Abstract 16096: Snf1-Related Kinase Inhibits Cell Proliferation Through Upregulated Calcyclin Binding Protein and Reduced Beta-Catenin Signaling
Introduction: Snf1-related kinase (SNRK) is a mammalian serine-threonine kinase with sequence similarity to the AMP-activated kinase alpha subunit. SNRK localizes to the cytoplasm and nucleus, however, its primary function is not well-characterized. We hypothesized that SNRK alters expression of genes involved in cell proliferation.
Results: Gene array in HEK293 cells demonstrated that SNRK overexpression increased levels of genes involved in cell cycle control and DNA synthesis compared to GFP control. In the array, SNRK upregulated calcyclin binding protein (CacyBP), which is a member of a ubiquitin ligase complex that targets beta-catenin protein for degradation. We verified that SNRK overexpression increased CacyBP mRNA and protein and reduced beta-catenin protein compared to GFP and SNRK kinase mutant, and SNRK downregulation reduced CacyBP and increased beta-catenin. Because beta-catenin is a pro-proliferation signaling modulator, we measured the effects of SNRK on cell proliferation. SNRK decreased DNA synthesis and proliferation by 46.94±5.79% in HEK293 and by 24.84±2.15% in HCT116 cells, while its downregulation increased proliferation by 19.19±3.93% in HEK293 and 33.12±5.67% in RKO cells. CacyBP downregulation reversed the effects of SNRK on proliferation arrest and DNA synthesis, demonstrating that CacyBP signaling is a primary mechanism by which SNRK reduces cell proliferation. Furthermore, SNRK decreased beta-catenin nuclear localization and target transcription of c-Myc and cyclin D1. Beta-catenin downregulation eradicated the effects of SNRK knockdown on proliferation, showing that beta-catenin signaling is also an essential downstream mediator of the effects of SNRK on proliferation.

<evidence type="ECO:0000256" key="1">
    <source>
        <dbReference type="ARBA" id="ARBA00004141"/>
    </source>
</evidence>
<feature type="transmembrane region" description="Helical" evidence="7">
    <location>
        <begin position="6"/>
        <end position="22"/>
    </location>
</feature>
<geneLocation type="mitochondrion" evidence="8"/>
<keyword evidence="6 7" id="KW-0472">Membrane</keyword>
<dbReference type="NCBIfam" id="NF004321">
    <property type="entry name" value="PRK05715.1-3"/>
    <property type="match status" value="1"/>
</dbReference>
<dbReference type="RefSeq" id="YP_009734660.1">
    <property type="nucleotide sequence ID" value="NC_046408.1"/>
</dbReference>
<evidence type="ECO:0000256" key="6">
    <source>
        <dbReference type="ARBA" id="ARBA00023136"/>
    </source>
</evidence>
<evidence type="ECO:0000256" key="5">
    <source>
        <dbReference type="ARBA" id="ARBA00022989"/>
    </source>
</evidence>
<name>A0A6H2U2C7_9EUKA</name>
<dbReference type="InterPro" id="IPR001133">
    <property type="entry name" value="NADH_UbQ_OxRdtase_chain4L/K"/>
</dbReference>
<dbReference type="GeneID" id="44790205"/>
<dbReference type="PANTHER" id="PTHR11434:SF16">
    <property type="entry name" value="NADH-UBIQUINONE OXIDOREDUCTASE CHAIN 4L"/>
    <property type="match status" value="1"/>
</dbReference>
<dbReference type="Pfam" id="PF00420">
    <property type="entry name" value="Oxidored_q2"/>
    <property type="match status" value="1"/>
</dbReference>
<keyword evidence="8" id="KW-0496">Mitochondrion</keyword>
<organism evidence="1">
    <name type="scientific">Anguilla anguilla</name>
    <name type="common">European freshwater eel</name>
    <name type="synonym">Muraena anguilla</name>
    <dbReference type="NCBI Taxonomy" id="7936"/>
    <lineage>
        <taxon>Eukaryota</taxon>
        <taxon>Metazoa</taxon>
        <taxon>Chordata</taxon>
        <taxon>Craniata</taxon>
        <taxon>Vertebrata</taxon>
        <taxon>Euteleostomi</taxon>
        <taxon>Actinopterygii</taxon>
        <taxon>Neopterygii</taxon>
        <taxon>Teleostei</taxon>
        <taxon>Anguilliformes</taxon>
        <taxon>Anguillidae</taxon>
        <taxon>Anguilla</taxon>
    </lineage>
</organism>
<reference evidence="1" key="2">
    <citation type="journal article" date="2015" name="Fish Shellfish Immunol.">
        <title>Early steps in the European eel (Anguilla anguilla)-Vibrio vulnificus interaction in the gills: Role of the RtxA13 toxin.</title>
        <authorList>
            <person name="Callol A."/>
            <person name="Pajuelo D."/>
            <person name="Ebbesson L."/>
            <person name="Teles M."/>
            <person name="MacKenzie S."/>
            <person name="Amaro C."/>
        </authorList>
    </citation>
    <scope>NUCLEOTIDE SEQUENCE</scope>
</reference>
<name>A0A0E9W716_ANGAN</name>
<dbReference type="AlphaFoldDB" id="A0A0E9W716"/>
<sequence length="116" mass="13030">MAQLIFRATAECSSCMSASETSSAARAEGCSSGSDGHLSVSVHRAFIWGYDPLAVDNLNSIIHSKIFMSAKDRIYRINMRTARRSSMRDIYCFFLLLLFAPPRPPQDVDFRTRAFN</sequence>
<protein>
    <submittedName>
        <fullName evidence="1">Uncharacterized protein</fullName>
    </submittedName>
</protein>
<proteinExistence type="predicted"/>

Conclusions: Our results indicate that SNRK inhibits cell proliferation and DNA synthesis through CacyBP upregulation and beta-catenin degradation, resulting in reduced downstream proliferation signaling. These findings provide a novel function for SNRK, and suggest it may be therapeutically targeted to modify proliferation or beta-catenin signaling during many different cell processes including vascular smooth muscle cell and stem cell proliferation, fibroblast growth, and heart development.
- © 2011 by American Heart Association, Inc.